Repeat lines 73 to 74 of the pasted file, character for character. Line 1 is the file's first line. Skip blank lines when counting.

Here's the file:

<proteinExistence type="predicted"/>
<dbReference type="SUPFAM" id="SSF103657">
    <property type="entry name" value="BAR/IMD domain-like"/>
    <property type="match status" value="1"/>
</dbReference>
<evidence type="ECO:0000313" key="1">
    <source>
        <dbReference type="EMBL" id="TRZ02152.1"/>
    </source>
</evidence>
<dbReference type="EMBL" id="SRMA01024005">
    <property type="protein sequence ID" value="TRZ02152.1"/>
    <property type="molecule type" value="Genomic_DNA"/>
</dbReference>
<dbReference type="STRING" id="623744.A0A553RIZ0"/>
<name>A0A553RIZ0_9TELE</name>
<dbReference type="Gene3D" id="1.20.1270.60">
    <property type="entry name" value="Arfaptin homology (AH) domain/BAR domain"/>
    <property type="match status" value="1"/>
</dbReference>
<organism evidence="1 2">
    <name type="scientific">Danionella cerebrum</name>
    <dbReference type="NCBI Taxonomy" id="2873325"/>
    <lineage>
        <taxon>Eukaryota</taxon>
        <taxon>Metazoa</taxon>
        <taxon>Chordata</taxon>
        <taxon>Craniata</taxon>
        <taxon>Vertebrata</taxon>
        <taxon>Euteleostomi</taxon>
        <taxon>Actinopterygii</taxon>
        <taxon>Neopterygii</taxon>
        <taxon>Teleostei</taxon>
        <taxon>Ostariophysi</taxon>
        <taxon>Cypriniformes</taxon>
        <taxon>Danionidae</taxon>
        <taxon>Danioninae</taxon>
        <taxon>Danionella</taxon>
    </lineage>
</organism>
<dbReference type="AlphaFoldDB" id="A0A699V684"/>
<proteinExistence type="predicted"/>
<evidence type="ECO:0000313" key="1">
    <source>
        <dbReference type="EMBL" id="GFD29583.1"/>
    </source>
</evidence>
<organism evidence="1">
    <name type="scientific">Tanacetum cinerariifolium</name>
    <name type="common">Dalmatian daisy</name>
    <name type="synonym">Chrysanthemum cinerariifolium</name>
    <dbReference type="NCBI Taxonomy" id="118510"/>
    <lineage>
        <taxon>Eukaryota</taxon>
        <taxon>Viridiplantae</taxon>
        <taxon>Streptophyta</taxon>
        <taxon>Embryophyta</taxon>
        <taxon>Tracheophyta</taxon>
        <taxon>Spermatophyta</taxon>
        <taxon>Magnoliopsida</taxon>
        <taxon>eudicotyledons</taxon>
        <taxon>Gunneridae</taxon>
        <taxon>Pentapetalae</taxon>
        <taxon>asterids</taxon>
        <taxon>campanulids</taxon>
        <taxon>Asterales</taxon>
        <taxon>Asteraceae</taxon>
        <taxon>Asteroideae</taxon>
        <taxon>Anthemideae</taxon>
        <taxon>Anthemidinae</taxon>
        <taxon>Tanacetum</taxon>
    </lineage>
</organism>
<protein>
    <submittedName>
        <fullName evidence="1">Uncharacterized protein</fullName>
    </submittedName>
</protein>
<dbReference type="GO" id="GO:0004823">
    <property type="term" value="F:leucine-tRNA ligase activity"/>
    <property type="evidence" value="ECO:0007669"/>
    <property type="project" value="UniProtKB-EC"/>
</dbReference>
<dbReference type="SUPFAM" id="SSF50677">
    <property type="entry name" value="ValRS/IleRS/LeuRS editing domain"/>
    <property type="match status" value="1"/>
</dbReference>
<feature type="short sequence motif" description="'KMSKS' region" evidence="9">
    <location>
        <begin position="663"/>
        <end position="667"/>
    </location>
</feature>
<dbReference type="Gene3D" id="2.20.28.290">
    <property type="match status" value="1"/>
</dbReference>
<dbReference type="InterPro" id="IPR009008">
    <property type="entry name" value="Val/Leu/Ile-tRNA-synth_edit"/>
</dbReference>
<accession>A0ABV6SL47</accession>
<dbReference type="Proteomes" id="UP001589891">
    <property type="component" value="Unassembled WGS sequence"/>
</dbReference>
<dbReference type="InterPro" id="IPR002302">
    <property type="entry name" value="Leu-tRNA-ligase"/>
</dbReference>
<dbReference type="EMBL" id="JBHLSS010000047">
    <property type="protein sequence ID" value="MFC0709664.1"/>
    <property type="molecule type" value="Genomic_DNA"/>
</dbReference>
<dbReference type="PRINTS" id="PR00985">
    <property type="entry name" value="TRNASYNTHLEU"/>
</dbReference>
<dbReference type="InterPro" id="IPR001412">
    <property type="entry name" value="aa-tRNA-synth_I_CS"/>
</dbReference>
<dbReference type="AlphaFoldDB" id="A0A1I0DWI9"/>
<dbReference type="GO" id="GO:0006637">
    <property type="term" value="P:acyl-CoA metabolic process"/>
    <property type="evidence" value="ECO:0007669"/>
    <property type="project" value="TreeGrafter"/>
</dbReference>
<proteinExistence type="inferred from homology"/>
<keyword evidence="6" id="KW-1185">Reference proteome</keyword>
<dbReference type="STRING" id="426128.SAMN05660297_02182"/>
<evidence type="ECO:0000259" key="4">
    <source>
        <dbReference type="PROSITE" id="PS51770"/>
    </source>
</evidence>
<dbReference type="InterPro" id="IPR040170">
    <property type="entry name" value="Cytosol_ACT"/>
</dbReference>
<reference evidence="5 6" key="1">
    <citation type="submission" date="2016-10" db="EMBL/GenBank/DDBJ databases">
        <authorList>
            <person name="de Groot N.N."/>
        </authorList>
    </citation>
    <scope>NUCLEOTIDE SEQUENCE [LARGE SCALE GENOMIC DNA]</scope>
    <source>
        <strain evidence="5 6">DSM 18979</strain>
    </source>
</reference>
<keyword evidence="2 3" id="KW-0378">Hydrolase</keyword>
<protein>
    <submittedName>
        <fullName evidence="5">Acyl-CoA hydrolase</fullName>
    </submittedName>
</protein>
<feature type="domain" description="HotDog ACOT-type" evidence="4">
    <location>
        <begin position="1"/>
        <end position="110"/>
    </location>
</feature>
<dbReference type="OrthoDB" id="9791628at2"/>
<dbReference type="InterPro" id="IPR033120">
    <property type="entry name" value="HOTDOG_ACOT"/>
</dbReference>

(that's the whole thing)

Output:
</organism>
<protein>